The significance of the voltage drop test isn’t solely due to the readings and results. It’s also used because it’s more accurate than an ohmmeter in measuring resistance and can detect electrical faults that affect the battery or voltages in general.

More Accurate Than an Ohmmeter

A voltage drop test can better determine the resistance in two components compared to using an ohmmeter. One reason is that the test is more dynamic as the current flows through the component. The conductor also increases in temperature, which increases resistance.

The battery drop test evaluates the circuits under normal operating conditions, making it more accurate than an ohmmeter.

Detection of Electrical Faults

Battery or voltage drop testing determines if the battery cables and connections are okay. Depending on the results, you can find out if there are any electrical faults and easily trace them back to the source.

When to Perform a Battery Drop Test

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You should perform a voltage drop test if the engine isn’t cranking, as the issue can stem from a voltage drop.

You should perform a voltage drop test if the engine is cranking low or isn’t cranking at all, as the issue can stem from a voltage drop. While this is not always the case, the test can help identify and diagnose electrical problems.

What Is a Voltage Drop?

Voltage drop occurs when the electrical current flows through resistance. To be precise, it’s the difference between the voltage at the source and at the electrical device to which it flows. The higher the drop, the greater the resistance in the circuit.

Final Thoughts

The battery drop test lets you test the connections of the internal wiring system within your vehicle. Its importance cannot be stated enough, as it gives you an idea if there are any faults within the system. And if there are any, you can easily trace it back to its source.

See also  Bad Starter Solenoid Symptoms

And while it may seem easy to perform, a battery drop test should be left to professionals, as any misstep in the procedure may affect the reading. So, if you’re having trouble cranking your engine, a battery or voltage drop test may be the answer.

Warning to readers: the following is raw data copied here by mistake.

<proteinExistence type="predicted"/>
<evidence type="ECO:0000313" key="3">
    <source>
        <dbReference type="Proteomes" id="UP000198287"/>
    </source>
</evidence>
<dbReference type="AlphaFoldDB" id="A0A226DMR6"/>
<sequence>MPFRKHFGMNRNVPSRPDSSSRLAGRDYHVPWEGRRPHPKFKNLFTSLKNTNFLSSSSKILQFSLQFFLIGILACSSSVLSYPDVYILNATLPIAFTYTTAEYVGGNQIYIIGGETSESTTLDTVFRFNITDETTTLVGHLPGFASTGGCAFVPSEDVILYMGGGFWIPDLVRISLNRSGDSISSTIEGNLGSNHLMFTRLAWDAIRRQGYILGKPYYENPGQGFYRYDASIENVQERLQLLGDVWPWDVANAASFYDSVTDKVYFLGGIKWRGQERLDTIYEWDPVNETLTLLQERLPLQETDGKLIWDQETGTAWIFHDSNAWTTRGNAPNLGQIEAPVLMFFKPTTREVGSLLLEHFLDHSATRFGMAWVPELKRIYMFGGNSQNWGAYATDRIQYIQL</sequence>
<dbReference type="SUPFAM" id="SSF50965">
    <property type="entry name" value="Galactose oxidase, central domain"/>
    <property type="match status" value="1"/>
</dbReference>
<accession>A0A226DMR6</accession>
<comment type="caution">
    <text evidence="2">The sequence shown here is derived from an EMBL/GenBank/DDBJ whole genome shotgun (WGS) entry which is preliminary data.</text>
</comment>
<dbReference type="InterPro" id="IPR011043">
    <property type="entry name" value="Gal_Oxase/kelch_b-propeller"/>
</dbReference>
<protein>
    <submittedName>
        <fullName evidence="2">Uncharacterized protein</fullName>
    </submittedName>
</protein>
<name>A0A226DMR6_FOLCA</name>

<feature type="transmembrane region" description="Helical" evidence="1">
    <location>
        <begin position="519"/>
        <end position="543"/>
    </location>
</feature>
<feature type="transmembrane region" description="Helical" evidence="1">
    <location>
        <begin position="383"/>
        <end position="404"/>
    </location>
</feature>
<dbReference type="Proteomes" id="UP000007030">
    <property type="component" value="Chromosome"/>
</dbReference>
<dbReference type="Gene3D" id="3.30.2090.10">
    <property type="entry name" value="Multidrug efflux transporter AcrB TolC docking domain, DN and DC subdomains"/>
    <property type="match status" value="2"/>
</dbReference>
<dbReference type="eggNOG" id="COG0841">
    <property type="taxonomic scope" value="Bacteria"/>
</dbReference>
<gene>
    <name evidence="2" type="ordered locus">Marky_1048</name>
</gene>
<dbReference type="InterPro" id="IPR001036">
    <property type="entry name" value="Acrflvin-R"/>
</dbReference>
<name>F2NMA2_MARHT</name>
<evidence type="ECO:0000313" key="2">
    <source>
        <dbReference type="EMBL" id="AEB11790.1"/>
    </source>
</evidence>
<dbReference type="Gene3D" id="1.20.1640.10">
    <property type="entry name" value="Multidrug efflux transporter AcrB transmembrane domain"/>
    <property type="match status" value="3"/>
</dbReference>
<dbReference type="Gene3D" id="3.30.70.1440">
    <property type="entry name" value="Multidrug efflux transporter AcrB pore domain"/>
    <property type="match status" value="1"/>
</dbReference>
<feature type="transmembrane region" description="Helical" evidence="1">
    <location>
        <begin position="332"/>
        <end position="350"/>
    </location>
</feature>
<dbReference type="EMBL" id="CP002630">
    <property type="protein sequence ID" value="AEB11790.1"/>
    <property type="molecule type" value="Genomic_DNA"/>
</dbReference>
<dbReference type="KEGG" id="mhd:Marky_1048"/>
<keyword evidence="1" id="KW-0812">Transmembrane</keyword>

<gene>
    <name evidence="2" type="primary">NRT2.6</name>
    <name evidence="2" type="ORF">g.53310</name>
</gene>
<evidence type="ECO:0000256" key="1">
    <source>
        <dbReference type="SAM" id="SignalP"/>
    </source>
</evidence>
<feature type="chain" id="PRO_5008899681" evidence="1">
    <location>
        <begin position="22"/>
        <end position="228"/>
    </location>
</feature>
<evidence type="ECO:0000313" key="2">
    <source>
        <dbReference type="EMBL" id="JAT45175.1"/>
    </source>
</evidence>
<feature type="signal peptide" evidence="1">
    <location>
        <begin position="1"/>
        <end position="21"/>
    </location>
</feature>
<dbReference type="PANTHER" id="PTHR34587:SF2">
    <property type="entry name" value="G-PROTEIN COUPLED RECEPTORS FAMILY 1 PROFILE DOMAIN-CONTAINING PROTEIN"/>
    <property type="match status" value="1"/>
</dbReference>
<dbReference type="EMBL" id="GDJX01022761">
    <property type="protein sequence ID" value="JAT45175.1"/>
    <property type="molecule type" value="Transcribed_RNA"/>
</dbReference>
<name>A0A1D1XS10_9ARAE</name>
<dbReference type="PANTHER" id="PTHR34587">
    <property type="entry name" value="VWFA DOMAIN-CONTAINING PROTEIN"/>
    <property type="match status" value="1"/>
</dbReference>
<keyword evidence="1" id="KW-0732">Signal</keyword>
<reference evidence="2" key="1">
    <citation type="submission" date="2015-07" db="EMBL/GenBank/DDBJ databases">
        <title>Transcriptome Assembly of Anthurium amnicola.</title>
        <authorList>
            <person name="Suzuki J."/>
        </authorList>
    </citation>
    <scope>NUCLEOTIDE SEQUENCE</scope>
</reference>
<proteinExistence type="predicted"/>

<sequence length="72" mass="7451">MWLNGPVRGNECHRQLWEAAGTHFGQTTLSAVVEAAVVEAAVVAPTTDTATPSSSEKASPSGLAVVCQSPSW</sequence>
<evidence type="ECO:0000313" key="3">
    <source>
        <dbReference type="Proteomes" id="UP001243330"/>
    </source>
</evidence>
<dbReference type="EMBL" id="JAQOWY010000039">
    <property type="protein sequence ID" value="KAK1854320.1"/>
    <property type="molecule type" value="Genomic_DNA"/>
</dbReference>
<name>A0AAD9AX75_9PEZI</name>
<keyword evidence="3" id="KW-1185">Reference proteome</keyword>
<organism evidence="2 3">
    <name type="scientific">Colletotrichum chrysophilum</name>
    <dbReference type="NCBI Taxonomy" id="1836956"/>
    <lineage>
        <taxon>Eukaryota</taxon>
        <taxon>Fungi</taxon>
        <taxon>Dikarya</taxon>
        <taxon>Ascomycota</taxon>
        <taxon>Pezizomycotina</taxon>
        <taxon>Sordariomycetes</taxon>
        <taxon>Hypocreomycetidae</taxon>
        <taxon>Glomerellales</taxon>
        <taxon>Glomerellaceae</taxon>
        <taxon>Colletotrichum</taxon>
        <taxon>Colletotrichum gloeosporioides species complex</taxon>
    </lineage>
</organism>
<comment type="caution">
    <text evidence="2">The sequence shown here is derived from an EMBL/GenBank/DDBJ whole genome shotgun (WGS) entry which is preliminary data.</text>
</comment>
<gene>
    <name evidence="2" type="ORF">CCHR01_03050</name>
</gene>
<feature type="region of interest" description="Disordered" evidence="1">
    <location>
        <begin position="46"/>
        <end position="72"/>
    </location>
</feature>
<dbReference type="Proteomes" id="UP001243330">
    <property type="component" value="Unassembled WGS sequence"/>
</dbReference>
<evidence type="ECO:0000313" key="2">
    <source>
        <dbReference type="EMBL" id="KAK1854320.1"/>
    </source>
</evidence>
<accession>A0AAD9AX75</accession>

Where to Get a Voltmeter for Your Vehicle

You can’t perform a battery drop test without a voltmeter. And besides that, it’s always useful to have one in case you need it to check other components, such as the motor or an electric panel. If you’re having a hard time finding one in your auto shops, CarParts.com has a wide variety of voltmeters for you to choose from.

Besides the easy-to-navigate website, one thing we can guarantee is the speed and efficiency with which we deliver orders. All our voltmeters are on hand and ready to ship from a warehouse near you, so you can expect your order in as fast as two business days.

You also don’t need to go over budget to get a top-notch voltmeter. We offer our voltmeters at competitive prices to give you the best value for your money. If you have any questions, our friendly customer service team is available 24/7 to assist you.

Check out our catalog, and order your new voltmeter today!

About The Authors
Written By Automotive and Tech Writers

The CarParts.com Research Team is composed of experienced automotive and tech writers working with (ASE)-certified automobile technicians and automotive journalists to bring up-to-date, helpful information to car owners in the US. Guided by CarParts.com's thorough editorial process, our team strives to produce guides and resources DIYers and casual car owners can trust.

Reviewed By Technical Reviewer at CarParts.com

Tony Harlin is a Master Gas and Diesel Diagnostic Technician with over 18 years of experience. He works full-time at a large independent automotive shop as a driveability and repair technician working on all types of vehicles with a focus on diesels. ASE certifications include A1-A9, L1 and L2, as well as X1.

Any information provided on this Website is for informational purposes only and is not intended to replace consultation with a professional mechanic. The accuracy and timeliness of the information may change from the time of publication.